I’ll be in my trailer… watching trailers: Thin Men, Robot Men, Car Men, Boogeymen

Join us every week for a trip into the weird and wonderful world of trailers. Whether it’s the first teaser for the latest instalment in your favourite franchise, an obscure preview for a strange indie darling, whether it’s good, bad, ugly or just plain weird – your favourite pop culture baristas are there to tell you what they think.

From Bruce Willis and Madeleine Stowe to William Powell and Myrna Loy: in this week’s Six Damn Fine Degrees, Alan takes us back to the diminishing returns of Thin Man sequels – while providing us with two potential Thin Man drinking games, only one of which should lead straight to alcohol poisoning.

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Criterion Corner: WALL-E (#1161)

For a while, I’d catch all new Pixar releases at the cinema. I missed out on Toy Story, their first feature film, when it originally came out, but I remember enjoying A Bug’s Life and Toy Story 2, and I loved The Incredibles when it came out (though I have to confess that I never enjoyed Finding Nemo as much as most people did). At the time these were something we’d not seen before, not in this quality. Obviously Pixar’s artistry was amazing, in a genre that, when the first few Pixar films were released, was still fairly new – and with each film, the company would introduce new innovations. The fur in Monsters, Inc. (apparently there were over two million hairs on Sulley that needed to be animated), water and the way it was lit in Finding Nemo, the way musculature behaved on human beings in The Incredibles: Pixar were technological innovators as much as they were artists, but above all, they were storytellers. Their movies were technological marvels from the first, but most people aren’t wowed by textures or shaders alone: if these aren’t used to tell interesting, engaging stories, the films that use them won’t be remembered. I mean, how many people still talk about Final Fantasy: The Spirits Within?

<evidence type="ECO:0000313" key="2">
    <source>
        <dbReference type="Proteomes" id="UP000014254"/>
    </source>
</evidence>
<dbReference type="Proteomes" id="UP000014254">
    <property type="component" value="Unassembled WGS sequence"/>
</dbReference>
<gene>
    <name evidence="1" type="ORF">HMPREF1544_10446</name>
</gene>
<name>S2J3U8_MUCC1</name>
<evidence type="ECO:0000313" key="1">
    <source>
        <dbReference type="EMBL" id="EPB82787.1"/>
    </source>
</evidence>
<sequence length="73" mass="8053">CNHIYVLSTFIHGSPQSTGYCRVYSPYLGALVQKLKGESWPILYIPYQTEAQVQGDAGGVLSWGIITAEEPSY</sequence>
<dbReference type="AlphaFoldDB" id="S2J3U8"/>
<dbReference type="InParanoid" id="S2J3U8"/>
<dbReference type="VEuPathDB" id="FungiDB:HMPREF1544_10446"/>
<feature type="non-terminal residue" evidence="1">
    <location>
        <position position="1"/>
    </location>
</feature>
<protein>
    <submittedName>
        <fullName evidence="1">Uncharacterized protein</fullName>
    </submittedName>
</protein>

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They create worlds: Grow Home

One of the things that video games can do magnificently is create worlds. These posts are an occasional exploration of games that I love because of where they take me.

The little robot’s steps are clumsy, awkward, as if both the use of his legs and the concept of gravity were new to him. B.U.D. is miles away from the usual video game robots – they’re often metallic warriors and/or cannon fodder – and closer to the likes of WALL-E, if Pixar’s garbage collector was a toddler. And like his precursor, B.U.D. is given a momentous ecological task: he must grow the so-called Star Plant on a faraway planet, and in doing so he has to scale the plant to a height of 2 kilometres – which would be difficult enough for the likes of Mission Impossible’s Ethan Hunt, let alone someone who is barely able to walk in a straight line.

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